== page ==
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President's Blog - 19 November 2019

There’s never been a more important time to promote our industry and the positive credentials of what we do writes President Andrew McCornick.



We produce top quality food to the highest environmental and welfare standards.

Scottish beef and lamb production utilises our natural ability to grow grass, and our high rainfall means that Scottish agriculture has more than enough available water to feed our stock and water our crops.

But there is growing frustration that these facts aren’t well enough promoted in the media and even the most mainstream news sources seem to be losing any semblance of balance when it comes to this key issue.

If shoppers care about sustainable production and the circular economy, then the sensible option is to buy locally and seasonally as often as possible which will, in turn, support the local economy and reduce food miles.  

Otherwise, we are at risk of losing all the environmental and social benefits of Scottish food production in exchange for increased imports and further commoditisation of our food.

NFU Scotland’s Livestock Committee decided at its October meeting to seek increased promotion of Scotch Beef PGI and Scotch Lamb PGI through a modest increase in the producer levy.

The committee agreed it would only favour the increase if it could be match funded by the Scottish Government, to ensure that the money has greater impact to generate promotional activity.  Any increase must be ring-fenced to marketing and promotion.

We are currently talking with the National Sheep Association in Scotland and the Scottish Beef Association about proposals for an increase and we are keen to hear what more Quality Meat Scotland would be able to deliver on top of its existing and successful campaigns with a larger budget.  

It’s clear from our discussions that there’s a feeling that the livestock sector must enhance its promotion and we’d welcome support from the Scottish Government to do that.

I hope the meat processing sector also appreciate the need for increased promotion of Scotch Beef PGI and Scotch Lamb PGI, which would be achieved through an increase of the processor levy.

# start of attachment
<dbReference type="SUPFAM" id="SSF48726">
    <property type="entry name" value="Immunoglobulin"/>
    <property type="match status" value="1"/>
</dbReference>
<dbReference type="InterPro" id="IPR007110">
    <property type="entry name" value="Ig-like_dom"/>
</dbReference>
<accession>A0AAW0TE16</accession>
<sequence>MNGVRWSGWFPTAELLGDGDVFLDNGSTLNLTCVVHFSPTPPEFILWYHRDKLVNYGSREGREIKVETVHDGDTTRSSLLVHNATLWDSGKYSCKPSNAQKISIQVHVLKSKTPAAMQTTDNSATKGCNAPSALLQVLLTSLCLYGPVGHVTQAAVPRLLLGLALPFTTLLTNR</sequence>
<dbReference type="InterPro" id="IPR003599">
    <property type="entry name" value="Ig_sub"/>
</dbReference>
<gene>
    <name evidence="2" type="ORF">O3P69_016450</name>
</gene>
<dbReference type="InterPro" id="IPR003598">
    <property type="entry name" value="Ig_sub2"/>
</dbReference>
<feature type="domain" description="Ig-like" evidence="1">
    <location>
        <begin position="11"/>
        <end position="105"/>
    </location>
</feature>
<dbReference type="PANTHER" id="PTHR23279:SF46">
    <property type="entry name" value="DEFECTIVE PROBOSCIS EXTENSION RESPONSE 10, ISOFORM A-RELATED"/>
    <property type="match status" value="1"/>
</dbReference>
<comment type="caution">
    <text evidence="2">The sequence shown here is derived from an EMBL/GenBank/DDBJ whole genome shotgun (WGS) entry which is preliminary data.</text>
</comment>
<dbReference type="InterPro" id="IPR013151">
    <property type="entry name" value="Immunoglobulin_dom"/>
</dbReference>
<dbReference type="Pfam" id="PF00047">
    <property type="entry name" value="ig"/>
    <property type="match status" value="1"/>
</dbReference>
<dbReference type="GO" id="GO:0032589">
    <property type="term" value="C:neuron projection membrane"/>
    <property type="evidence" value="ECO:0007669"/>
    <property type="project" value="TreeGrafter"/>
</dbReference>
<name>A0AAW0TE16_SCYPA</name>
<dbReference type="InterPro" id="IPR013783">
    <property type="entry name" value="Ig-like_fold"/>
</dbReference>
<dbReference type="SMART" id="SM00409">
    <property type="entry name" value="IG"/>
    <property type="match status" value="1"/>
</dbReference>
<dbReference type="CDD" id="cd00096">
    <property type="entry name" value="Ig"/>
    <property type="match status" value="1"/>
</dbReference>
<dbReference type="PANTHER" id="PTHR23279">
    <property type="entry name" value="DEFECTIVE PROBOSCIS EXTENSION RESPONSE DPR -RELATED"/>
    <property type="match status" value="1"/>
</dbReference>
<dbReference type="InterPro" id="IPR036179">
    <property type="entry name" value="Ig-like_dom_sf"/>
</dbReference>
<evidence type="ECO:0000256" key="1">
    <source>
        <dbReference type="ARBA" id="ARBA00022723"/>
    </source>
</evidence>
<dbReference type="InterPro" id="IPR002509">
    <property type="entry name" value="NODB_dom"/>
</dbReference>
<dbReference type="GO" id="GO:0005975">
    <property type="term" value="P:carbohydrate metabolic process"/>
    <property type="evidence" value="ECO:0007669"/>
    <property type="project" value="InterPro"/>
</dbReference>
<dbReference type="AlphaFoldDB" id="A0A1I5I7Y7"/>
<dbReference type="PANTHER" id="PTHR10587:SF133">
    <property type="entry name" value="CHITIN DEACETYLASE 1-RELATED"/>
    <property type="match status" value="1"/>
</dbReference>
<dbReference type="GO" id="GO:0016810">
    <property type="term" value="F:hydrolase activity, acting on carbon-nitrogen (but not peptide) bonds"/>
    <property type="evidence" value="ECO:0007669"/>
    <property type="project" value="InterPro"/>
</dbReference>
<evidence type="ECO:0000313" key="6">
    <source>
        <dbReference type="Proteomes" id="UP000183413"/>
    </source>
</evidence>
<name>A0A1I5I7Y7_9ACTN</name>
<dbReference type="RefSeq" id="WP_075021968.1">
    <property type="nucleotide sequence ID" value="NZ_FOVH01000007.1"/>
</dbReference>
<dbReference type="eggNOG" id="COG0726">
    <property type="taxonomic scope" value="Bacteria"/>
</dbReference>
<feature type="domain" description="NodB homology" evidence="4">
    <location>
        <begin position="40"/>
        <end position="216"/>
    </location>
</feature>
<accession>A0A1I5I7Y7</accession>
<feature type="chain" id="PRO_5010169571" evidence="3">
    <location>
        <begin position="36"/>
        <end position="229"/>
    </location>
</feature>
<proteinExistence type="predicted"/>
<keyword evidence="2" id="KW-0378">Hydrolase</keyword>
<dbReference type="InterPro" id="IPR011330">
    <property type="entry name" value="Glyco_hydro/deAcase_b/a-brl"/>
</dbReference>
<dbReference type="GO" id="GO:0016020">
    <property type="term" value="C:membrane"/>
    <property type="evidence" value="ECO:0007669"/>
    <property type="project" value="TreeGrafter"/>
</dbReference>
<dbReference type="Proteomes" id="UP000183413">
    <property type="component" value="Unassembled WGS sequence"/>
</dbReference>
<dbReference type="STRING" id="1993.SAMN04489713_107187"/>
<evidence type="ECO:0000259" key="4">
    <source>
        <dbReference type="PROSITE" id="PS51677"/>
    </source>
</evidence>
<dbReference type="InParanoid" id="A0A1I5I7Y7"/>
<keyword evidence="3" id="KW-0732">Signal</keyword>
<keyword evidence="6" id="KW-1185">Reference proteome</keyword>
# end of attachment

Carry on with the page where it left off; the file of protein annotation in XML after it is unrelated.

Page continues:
It has been a challenging year for the livestock sector, with estimates of Scottish beef farmgate returns down by £18.5 million from the five-year average.  Although a levy increase would a small, additional cost at a time when cashflow is as challenged, we mustn’t shy away from our responsibility to market what we produce.
The last time QMS levies were increased was 2010/11 and it’s plain to me that the need to promote Scottish cattle and sheep production has only become greater since then.  

Raising the levy would be a clear indication we are willing to help ourselves, that we are will reach deeper into our own pockets to market our product, and we clearly stand by the quality and standards around what we do.

We have a fantastic story to tell, but we need to make sure that we have the resources to tell it to the world!

Author: Andrew McCornick

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About The Author

Andrew McCornick

Andrew, who is married with three sons and a daughter, was born and brought up on a dairy farm in Wigtown. Andrew and wife Janice farm their 230+ ha unit with 160 suckler cows and 600 breeding ewes with a small herd of pedigree Charolais cattle. Andrew's sons farm a nearby tenanted unit which frequently provides replacement breeding stock for Barnbackle. For as long as Andrew can remember, he has been a member of the Union, and got more involved when the consultation for Nithsdale NVZ came out. From there he went onto become vice chairman of the Dumfries branch, and then onto his previous role of Regional Board Chairman for Dumfries and Galloway. He also sat on the LFASS committee. Andrew was elected Vice President in February 2015.

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